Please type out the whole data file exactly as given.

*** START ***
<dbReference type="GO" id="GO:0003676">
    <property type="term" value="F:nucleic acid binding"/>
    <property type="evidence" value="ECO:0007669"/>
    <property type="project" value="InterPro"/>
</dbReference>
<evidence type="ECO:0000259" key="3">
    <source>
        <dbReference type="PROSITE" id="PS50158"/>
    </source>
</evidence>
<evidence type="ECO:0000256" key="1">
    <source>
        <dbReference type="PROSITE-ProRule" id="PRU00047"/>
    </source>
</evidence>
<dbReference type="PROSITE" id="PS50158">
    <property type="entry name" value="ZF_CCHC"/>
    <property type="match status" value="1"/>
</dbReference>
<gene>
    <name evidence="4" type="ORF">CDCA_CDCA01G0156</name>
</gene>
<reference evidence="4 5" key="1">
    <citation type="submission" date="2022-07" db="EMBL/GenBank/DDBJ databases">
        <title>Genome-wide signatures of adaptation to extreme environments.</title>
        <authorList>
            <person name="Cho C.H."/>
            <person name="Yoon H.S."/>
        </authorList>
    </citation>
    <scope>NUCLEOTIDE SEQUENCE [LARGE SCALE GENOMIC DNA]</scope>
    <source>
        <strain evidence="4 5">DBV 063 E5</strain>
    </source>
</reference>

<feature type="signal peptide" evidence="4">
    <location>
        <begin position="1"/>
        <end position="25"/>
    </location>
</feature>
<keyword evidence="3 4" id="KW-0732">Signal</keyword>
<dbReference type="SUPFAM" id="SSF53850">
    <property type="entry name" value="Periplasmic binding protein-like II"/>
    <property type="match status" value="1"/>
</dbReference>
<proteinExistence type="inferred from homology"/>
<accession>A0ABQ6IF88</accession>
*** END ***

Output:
<dbReference type="GO" id="GO:0003676">
    <property type="term" value="F:nucleic acid binding"/>
    <property type="evidence" value="ECO:0007669"/>
    <property type="project" value="InterPro"/>
</dbReference>
<evidence type="ECO:0000259" key="3">
    <source>
        <dbReference type="PROSITE" id="PS50158"/>
    </source>
</evidence>
<evidence type="ECO:0000256" key="1">
    <source>
        <dbReference type="PROSITE-ProRule" id="PRU00047"/>
    </source>
</evidence>
<dbReference type="PROSITE" id="PS50158">
    <property type="entry name" value="ZF_CCHC"/>
    <property type="match status" value="1"/>
</dbReference>
<gene>
    <name evidence="4" type="ORF">CDCA_CDCA01G0156</name>
</gene>
<reference evidence="4 5" key="1">
    <citation type="submission" date="2022-07" db="EMBL/GenBank/DDBJ databases">
        <title>Genome-wide signatures of adaptation to extreme environments.</title>
        <authorList>
            <person name="Cho C.H."/>
            <person name="Yoon H.S."/>
        </authorList>
    </citation>
    <scope>NUCLEOTIDE SEQUENCE [LARGE SCALE GENOMIC DNA]</scope>
    <source>
        <strain evidence="4 5">DBV 063 E5</strain>
    </source>
</reference>

<feature type="signal peptide" evidence="4">
    <location>
        <begin position="1"/>
        <end position="25"/>
    </location>
</feature>
<keyword evidence="3 4" id="KW-0732">Signal</keyword>
<dbReference type="SUPFAM" id="SSF53850">
    <property type="entry name" value="Periplasmic binding protein-like II"/>
    <property type="match status" value="1"/>
</dbReference>
<proteinExistence type="inferred from homology"/>
<accession>A0ABQ6IF88</accession>